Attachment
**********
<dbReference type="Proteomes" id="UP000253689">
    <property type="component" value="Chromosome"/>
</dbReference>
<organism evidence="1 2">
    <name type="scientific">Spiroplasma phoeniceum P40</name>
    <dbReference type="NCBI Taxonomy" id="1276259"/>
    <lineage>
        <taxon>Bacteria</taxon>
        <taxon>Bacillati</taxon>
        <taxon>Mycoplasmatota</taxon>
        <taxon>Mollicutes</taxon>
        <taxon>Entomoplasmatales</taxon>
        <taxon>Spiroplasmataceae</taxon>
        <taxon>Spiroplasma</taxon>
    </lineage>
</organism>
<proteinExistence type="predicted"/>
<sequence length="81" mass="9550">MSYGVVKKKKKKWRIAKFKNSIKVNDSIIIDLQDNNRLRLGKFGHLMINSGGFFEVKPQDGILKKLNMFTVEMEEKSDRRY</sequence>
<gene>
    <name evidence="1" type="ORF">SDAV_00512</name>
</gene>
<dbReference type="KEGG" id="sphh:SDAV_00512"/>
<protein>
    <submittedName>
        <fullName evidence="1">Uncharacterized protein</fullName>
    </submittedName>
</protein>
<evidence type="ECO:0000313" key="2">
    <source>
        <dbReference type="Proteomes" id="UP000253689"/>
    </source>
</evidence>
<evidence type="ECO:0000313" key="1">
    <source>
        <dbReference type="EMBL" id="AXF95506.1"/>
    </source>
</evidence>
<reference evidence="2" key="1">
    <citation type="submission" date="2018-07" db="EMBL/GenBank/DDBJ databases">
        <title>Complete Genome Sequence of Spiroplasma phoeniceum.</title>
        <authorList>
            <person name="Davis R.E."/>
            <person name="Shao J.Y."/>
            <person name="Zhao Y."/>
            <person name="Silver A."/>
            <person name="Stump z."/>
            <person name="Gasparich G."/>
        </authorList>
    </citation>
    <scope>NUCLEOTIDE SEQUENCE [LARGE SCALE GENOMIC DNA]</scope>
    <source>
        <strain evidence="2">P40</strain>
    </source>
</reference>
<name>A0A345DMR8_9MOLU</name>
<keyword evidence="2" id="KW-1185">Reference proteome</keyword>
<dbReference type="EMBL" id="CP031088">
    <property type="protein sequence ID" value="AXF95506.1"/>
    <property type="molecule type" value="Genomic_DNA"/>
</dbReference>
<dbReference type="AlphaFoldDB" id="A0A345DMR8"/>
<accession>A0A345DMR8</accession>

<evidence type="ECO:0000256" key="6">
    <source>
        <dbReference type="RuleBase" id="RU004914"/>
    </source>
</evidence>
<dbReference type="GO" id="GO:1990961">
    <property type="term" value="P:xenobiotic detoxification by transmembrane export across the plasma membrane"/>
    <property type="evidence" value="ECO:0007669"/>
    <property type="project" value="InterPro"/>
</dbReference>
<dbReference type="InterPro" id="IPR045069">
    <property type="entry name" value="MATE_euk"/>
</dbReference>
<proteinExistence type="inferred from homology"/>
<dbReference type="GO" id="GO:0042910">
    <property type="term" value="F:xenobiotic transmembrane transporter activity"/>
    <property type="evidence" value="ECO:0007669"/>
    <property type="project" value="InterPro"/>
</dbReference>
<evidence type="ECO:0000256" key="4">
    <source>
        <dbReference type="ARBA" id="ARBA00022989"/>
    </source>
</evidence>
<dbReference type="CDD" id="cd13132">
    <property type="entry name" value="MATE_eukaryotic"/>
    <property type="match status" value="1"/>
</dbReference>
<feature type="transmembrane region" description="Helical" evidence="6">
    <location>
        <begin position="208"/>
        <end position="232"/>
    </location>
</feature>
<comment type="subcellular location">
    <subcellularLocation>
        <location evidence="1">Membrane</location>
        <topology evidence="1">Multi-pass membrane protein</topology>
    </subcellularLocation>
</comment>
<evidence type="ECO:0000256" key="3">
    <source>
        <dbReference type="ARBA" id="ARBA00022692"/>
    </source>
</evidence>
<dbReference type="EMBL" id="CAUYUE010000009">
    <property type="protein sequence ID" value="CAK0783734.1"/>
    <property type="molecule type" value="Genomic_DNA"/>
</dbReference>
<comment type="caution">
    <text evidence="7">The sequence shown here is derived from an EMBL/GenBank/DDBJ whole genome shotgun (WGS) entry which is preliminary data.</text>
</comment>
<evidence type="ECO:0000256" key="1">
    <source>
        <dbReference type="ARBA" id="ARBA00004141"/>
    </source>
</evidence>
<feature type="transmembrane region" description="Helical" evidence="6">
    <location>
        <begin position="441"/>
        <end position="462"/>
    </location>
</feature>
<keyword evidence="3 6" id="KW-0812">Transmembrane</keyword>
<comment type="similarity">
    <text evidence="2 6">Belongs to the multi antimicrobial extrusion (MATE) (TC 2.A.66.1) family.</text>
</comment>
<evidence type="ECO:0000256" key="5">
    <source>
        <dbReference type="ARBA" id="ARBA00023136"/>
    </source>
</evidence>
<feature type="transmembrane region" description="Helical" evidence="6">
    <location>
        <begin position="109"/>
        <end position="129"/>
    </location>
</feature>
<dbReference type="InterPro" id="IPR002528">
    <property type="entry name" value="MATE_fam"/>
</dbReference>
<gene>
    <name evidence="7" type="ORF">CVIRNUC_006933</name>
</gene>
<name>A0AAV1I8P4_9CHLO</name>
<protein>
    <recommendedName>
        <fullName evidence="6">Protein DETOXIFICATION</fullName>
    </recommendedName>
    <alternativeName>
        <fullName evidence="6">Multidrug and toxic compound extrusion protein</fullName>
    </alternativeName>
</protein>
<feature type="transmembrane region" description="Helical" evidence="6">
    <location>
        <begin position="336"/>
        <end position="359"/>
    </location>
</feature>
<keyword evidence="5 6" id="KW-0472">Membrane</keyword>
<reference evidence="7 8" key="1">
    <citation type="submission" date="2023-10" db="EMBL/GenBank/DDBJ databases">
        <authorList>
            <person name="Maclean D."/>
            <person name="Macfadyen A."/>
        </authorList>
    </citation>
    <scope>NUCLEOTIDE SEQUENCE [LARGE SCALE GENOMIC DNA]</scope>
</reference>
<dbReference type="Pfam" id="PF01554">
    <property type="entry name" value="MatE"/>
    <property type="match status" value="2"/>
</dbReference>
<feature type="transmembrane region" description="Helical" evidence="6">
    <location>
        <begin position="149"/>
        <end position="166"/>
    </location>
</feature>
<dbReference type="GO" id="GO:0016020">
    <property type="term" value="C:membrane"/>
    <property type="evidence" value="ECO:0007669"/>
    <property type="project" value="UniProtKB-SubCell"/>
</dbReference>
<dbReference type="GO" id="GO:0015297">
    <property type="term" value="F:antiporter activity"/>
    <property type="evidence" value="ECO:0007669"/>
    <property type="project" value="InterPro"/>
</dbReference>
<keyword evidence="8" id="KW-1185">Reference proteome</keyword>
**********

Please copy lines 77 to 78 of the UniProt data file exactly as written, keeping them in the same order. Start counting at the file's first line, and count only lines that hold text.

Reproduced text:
<dbReference type="GO" id="GO:0042910">
    <property type="term" value="F:xenobiotic transmembrane transporter activity"/>